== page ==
• According to the invention, the commercially available substrates are used as the filter substrate. In the simplest case, this can be gravel. Layers with different substrates or grain sizes can also be used. For example, a layer with fine gravel and a layer with coarse gravel can be used.
  • If desired, these different layers can be separated from one another by subdivision segments, for example perforated plates or filter mats. A filter network can also be arranged in the area of the water inlet.
  • To flush the filtration device, lines are arranged above the filtration layers, from which water is sprayed onto the filtration zone under high pressure. In the simplest case, for example when installing garden pond filters, this can also be done using a normal garden hose. This spraying of rinsing water pushes the sludge into the lower sedimentation room, from where it is brought outside the filtration vessel by means of a sedimentation pump.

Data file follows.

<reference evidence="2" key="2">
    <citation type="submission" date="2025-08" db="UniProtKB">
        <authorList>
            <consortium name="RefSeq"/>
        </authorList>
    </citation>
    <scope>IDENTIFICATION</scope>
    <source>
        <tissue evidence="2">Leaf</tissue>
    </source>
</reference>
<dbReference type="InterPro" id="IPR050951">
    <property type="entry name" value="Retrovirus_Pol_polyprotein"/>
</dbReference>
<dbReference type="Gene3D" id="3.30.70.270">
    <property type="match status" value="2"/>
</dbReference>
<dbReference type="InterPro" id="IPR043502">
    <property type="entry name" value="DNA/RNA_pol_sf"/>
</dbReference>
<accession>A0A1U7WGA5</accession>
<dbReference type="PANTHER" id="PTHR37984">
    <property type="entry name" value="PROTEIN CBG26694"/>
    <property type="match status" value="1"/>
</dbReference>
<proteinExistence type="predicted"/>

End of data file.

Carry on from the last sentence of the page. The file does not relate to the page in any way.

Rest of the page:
• For this purpose, the sedimentation pump is connected to the top of the filter system via a drain shaft. A line for the removal of the sedimentation material is arranged in the downcomer.
  • The advantage of the plant according to the invention can be seen in the fact that an optimal removal of the filter material from the sludge is guaranteed at intervals without the arrangement of the bacterial flora being destroyed. In contrast to the previous state of the art, direct current is used. There is also no additional destruction of the filtration layer by stirring, so that damage to the filtration substrate and the bacterial flora does not take place as a result. The use of the heavy goods pump in the sedimentation room also accelerates the removal of the sludge compared to the prior art.